Love and Health

Written by Robert Bruce Baird

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In response, scientists and philosophers who feel strongly aboutrepparttar liberating potential of a spare, materialistic worldview began to patrolrepparttar 136238 borderlands betweenrepparttar 136239 high-grade knowledge scientists have of natural systems andrepparttar 136240 low-grade opinions that inrepparttar 136241 view of science's most ardent defenders, dominate other spheres of culture and lead back towardrepparttar 136242 superstitious and authoritarian world of yester-year. 'Demarcating' science from other, less cognitively worthwhile forms of understanding was already a major feature of Darwin's world. A line beyond whichrepparttar 136243 Newtonian paradigm could not apply was drawn atrepparttar 136244 boundary between physics and biology. We have seen how hesitant Darwin was to cross that line and what happened when he did. Twentieth-century people are sometimes prone to congratulate themselves for being above these quaint Victorian battles. They may have less reason to do so, however, than they think, forrepparttar 136245 fact is that throughout our own century,repparttar 136246 same sort of battles with emotional overtones no less charged, have been waged atrepparttar 136247 contested line where biology meets psychology, and more generally whererepparttar 136248 natural sciences confrontrepparttar 136249 human sciences. Dualisms between spirit and matter, and even betweenrepparttar 136250 mind and body, may have been pushed torepparttar 136251 margins of respectable intellectual discourse. But methodological dualisms between what is covered by laws and what is to be 'hermeneutically appropriated' are still very much atrepparttar 136252 center of our cultural, or rather 'two cultural', life. Cognitive psychologists and neurophysiologists are even now busy reducing mind-states to brain-states, while interpretive or humanistic psychologists are proclaiming how meaninglessrepparttar 136253 world would be if mind is nothing but brain. Interpretive anthropologists are filled with horror at what would disappear fromrepparttar 136254 world ifrepparttar 136255 rich cultural practices that seem to give meaning to our lives were to be shown to be little more than extremely sophisticated calculations onrepparttar 136256 part of self-interested genes. Conflicts of this sort would have given Darwin stomachaches almost as bad asrepparttar 136257 ones he endured over earlier demarcation controversies."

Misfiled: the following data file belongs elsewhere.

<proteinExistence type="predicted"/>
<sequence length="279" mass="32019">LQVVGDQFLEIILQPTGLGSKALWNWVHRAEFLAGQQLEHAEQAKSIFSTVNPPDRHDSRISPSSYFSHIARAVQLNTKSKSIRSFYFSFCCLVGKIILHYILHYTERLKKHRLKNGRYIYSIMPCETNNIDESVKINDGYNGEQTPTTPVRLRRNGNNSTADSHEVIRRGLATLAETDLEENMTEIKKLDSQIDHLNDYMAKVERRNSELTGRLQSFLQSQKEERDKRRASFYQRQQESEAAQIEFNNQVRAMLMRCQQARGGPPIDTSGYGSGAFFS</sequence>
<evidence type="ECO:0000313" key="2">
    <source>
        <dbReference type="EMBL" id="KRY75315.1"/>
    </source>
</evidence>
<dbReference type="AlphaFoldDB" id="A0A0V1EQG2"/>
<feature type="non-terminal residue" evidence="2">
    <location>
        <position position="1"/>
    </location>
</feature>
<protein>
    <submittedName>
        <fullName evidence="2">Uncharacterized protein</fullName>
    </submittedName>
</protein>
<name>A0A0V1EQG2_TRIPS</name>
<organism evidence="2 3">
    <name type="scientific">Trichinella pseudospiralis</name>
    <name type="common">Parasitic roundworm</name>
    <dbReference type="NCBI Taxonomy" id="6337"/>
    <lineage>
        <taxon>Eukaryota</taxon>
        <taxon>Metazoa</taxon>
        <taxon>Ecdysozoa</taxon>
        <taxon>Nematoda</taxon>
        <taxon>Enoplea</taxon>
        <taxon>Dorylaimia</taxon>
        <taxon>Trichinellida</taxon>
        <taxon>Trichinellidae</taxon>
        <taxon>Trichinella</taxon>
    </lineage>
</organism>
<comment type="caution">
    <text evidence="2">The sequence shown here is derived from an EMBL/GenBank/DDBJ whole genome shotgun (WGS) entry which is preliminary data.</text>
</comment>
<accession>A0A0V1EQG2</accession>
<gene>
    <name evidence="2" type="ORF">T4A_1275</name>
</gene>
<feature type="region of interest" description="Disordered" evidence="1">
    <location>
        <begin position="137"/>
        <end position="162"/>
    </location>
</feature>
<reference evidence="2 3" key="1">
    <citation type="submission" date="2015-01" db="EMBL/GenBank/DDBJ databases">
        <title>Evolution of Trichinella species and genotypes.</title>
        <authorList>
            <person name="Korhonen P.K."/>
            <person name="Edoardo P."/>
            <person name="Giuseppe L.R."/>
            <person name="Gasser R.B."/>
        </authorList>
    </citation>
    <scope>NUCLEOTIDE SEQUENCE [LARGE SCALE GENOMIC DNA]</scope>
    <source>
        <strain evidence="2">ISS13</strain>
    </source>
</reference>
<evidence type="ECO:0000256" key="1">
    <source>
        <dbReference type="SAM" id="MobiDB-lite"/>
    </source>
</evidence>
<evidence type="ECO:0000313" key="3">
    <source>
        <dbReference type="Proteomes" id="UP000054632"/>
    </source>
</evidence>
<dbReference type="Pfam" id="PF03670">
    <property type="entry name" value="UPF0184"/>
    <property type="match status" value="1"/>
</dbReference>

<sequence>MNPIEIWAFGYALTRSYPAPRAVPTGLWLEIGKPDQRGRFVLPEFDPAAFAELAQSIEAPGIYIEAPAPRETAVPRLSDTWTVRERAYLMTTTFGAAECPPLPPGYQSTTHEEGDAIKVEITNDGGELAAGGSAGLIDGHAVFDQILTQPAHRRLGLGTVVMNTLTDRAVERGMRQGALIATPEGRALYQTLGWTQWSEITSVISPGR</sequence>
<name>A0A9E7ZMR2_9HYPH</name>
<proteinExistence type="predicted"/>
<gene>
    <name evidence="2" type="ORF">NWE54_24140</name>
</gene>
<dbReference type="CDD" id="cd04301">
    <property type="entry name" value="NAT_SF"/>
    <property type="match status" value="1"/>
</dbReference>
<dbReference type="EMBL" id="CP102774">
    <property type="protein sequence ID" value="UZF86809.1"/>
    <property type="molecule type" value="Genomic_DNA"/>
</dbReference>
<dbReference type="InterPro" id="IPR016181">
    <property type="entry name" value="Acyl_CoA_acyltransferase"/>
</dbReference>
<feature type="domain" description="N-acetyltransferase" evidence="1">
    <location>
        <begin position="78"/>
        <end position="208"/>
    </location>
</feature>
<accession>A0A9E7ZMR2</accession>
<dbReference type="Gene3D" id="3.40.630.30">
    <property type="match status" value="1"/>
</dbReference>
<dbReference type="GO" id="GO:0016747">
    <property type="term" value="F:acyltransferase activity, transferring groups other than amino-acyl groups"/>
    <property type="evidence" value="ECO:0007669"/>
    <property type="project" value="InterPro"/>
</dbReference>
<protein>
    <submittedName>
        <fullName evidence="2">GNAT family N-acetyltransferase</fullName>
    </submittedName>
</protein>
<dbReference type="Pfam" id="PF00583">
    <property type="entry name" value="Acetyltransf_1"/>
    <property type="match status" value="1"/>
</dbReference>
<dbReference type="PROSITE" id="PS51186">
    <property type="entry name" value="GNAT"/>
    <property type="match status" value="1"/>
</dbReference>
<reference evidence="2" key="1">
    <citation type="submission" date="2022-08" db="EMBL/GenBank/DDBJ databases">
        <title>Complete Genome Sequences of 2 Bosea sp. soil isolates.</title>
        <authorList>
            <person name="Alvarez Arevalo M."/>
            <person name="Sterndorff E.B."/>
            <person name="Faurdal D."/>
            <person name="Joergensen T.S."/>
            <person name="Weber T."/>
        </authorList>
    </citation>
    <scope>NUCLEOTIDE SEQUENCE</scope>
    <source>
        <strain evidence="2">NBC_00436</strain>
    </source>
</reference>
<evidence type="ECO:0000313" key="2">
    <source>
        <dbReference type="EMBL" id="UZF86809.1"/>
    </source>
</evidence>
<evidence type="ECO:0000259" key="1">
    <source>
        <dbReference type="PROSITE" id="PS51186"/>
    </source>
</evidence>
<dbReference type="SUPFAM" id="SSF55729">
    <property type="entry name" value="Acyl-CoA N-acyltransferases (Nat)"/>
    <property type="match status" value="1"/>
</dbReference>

Hermeneuts is a new epithet for alchemists such as myself who OBSERVE and try to fit ALLrepparttar 136258 facts together and don't eject anything 'from science's confining Eden'.

"The rhetorical pattern of these battles is still depressingly similar, in fact, to Huxley's confrontation with Wilberforce. Hermeneuts ridicule scientists like Hamilton, Dawkins, and Wilson when they suggest that nothing was ever known about social cooperation until biologists discovered kin selection. Reductionists in turn criticize hermeneuts, now transformed largely into 'culturists', for bringing back ghosts and gods, just as their nineteenth-century predecessors were taxed with being 'vitalists' every time they said something aboutrepparttar 136259 complexity of development. Humanists identify scientists with an outdated materialistic reductionism. Scientists insist that hermeneutical intentionality is little more than disguised religion.